A December 2009 livelihood assessment conducted by International Relief and Development (IRD), the American Refugee Committee (ARC) and Mines Advisory Group (MAG), found that 5,000 internally displaced people and 2,528 returnees were living in the county. These people had few means for survival, and suffered chronic malnutrition. They had little knowledge of farming, including planting, weeding, water control, harvesting and sales of their crop. Failures of rainfall in 2009 had aggravated the problem.[3]

Security issues[edit]

The county came under the control of the Sudan People's Liberation Army (SPLA) in 1987. During the civil war, insecurity was caused by fighting between the SPLA and the rebel forces of Commander Peter Lorot, cattle rustling and attacks from militia groups. The fighting with Lorot's forces displaced about 16,800 people from Chukudum to nearby villages in the highlands. The "Chukudom Crisis" was resolved in August 2002 during a Peace Conference organized by the New Sudan Council of Churches. During the crisis, land mines were sown in the fields around Chukudum. Cattle raids by the Logiri of Torit and the Toposa of Kapoeta have been an ongoing cause of insecurity. The Lord's Resistance Army from Uganda, led by Joseph Kony, was among the armed groups that added to the general insecurity.[2] A 2005 report noted tension between the Didinga and the SPLA, with villagers afraid of the soldiers and young women hiding in the hills to avoid rape.[1]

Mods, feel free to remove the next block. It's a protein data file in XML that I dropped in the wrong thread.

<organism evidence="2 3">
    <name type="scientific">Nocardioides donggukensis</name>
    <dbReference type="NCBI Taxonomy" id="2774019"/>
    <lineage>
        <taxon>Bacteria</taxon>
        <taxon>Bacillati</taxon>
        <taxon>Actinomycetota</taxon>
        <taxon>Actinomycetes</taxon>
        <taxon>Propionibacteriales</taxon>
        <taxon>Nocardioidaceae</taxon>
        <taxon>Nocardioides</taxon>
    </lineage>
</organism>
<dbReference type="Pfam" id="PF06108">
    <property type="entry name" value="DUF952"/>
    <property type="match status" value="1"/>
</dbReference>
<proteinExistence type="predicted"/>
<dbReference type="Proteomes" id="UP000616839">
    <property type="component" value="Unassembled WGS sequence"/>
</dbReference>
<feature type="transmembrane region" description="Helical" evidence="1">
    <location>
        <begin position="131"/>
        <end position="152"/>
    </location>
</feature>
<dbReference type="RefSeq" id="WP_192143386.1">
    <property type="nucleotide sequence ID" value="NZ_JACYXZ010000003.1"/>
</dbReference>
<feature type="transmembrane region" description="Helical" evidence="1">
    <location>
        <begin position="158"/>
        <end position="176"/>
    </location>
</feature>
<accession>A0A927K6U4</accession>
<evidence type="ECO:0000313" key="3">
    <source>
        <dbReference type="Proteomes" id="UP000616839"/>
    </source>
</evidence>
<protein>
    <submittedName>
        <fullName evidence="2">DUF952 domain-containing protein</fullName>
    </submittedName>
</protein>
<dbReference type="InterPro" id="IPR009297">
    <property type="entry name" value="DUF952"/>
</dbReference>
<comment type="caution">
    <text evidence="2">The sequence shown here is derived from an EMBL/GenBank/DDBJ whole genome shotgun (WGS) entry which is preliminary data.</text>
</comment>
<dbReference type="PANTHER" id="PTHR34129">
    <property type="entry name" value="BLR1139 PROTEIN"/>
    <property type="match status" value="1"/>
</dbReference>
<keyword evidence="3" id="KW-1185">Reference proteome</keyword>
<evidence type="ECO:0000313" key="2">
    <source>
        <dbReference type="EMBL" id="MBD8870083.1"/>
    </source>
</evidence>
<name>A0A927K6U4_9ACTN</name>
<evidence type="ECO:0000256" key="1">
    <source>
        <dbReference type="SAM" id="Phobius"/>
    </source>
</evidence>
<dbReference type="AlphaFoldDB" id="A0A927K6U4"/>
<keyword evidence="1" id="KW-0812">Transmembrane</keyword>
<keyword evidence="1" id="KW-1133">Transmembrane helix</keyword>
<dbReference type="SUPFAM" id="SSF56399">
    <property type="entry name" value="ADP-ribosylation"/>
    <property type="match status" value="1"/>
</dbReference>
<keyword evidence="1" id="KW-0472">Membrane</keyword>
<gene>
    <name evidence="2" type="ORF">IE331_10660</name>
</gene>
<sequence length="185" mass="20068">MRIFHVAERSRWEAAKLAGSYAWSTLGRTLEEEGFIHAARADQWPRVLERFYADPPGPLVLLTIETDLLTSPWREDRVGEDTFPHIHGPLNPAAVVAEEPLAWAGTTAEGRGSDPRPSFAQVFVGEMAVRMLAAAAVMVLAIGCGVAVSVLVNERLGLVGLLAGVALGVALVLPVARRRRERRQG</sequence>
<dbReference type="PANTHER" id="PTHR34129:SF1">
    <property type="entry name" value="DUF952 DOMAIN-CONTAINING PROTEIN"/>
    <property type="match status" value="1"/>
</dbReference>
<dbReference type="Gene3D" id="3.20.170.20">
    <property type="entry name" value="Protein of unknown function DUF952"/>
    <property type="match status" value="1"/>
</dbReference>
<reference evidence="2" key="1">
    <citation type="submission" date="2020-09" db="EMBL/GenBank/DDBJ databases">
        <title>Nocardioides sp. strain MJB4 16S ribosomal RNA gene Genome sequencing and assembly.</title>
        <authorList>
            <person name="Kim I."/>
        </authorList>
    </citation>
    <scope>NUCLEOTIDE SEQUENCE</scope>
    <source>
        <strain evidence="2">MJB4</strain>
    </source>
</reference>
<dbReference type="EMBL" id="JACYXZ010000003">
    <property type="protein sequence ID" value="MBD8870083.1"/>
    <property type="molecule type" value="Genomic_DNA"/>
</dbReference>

Security is still poor. Before the January 2011 referendum, County Commissioner Charles Adtul said the people of the Lotukei Payam were not able to vote because they were afraid to cross the territories of other communities after an attack on 24 December 2010 in which five people were killed and three injured.[4] In February 2011 two Catholic priests from the Torit diocese were ambushed at Ngarera on the road between Camp 15 and Chukudum. More than six men in military uniforms sprayed their vehicle with bullets before being scared away by an approaching minibus.[5] A few days later, two policemen were killed, while 16 others escaped, in an ambush on the Loriyok-Chukudum road.[6]


  1. ^ a b Mareike Schomerus (2005). "Southern Sudan at odds with itself: Dynamics of conflict and predicaments of peace" (PDF). Pact Sudan and the UK Department for International Development. Retrieved 2011-07-14. 
  2. ^ a b c d e "Budi County" (PDF). United Nations INFORMATION MANAGEMENT UNIT FOR SUDAN. September 2005. Retrieved 2011-07-14. 
  3. ^ "Restoring food security and livelihood in Budi County, Eastern Equatoria and Twic East County, Jonglei State". INTERNATIONAL RELIEF AND DEVELOPMENT (IRD). 2011. Retrieved 2011-07-14. 
  4. ^ "REFERENDUM PROCESS FACES SECURITY CHALLENGES IN BUDI COUNTY". Sudan Catholic Radio Network. 12 January 2011. Retrieved 2011-07-14. 
  6. ^ "Insecurity Soars in Budi County". Talk of Sudan. 8 February 2011. Retrieved 2011-07-14.